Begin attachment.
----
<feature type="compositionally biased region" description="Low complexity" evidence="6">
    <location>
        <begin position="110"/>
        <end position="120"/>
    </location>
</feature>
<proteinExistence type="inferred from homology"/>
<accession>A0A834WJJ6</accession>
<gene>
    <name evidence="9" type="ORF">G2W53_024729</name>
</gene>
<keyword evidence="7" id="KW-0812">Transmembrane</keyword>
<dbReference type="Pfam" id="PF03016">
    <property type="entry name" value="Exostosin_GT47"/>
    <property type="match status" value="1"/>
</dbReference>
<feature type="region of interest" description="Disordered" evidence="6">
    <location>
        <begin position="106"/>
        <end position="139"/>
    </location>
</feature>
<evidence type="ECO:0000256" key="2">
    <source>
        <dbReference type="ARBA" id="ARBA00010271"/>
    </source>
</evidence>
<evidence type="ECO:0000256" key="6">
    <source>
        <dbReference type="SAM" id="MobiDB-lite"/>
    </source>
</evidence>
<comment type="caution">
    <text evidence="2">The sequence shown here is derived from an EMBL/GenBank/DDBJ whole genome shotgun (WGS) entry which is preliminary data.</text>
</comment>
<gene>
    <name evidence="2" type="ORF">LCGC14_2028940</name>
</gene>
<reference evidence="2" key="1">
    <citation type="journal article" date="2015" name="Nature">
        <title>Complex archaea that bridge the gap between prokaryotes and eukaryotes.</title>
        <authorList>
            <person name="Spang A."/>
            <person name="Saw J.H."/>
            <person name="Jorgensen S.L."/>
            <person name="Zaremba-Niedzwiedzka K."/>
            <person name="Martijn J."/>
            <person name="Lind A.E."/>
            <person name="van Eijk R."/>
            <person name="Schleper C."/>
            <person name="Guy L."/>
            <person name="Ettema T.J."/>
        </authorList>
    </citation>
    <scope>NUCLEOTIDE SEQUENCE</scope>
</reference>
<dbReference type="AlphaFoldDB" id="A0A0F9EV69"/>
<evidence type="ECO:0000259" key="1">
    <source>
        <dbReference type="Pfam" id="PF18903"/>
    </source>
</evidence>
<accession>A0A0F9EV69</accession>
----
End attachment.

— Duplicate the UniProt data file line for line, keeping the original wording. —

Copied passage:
<feature type="compositionally biased region" description="Low complexity" evidence="6">
    <location>
        <begin position="110"/>
        <end position="120"/>
    </location>
</feature>
<proteinExistence type="inferred from homology"/>
<accession>A0A834WJJ6</accession>
<gene>
    <name evidence="9" type="ORF">G2W53_024729</name>
</gene>
<keyword evidence="7" id="KW-0812">Transmembrane</keyword>
<dbReference type="Pfam" id="PF03016">
    <property type="entry name" value="Exostosin_GT47"/>
    <property type="match status" value="1"/>
</dbReference>
<feature type="region of interest" description="Disordered" evidence="6">
    <location>
        <begin position="106"/>
        <end position="139"/>
    </location>
</feature>
<evidence type="ECO:0000256" key="2">
    <source>
        <dbReference type="ARBA" id="ARBA00010271"/>
    </source>
</evidence>
<evidence type="ECO:0000256" key="6">
    <source>
        <dbReference type="SAM" id="MobiDB-lite"/>
    </source>
</evidence>
<comment type="caution">
    <text evidence="2">The sequence shown here is derived from an EMBL/GenBank/DDBJ whole genome shotgun (WGS) entry which is preliminary data.</text>
</comment>
<gene>
    <name evidence="2" type="ORF">LCGC14_2028940</name>
</gene>
<reference evidence="2" key="1">
    <citation type="journal article" date="2015" name="Nature">
        <title>Complex archaea that bridge the gap between prokaryotes and eukaryotes.</title>
        <authorList>
            <person name="Spang A."/>
            <person name="Saw J.H."/>
            <person name="Jorgensen S.L."/>
            <person name="Zaremba-Niedzwiedzka K."/>
            <person name="Martijn J."/>
            <person name="Lind A.E."/>
            <person name="van Eijk R."/>
            <person name="Schleper C."/>
            <person name="Guy L."/>
            <person name="Ettema T.J."/>
        </authorList>
    </citation>
    <scope>NUCLEOTIDE SEQUENCE</scope>
</reference>
<dbReference type="AlphaFoldDB" id="A0A0F9EV69"/>
<evidence type="ECO:0000259" key="1">
    <source>
        <dbReference type="Pfam" id="PF18903"/>
    </source>
</evidence>
<accession>A0A0F9EV69</accession>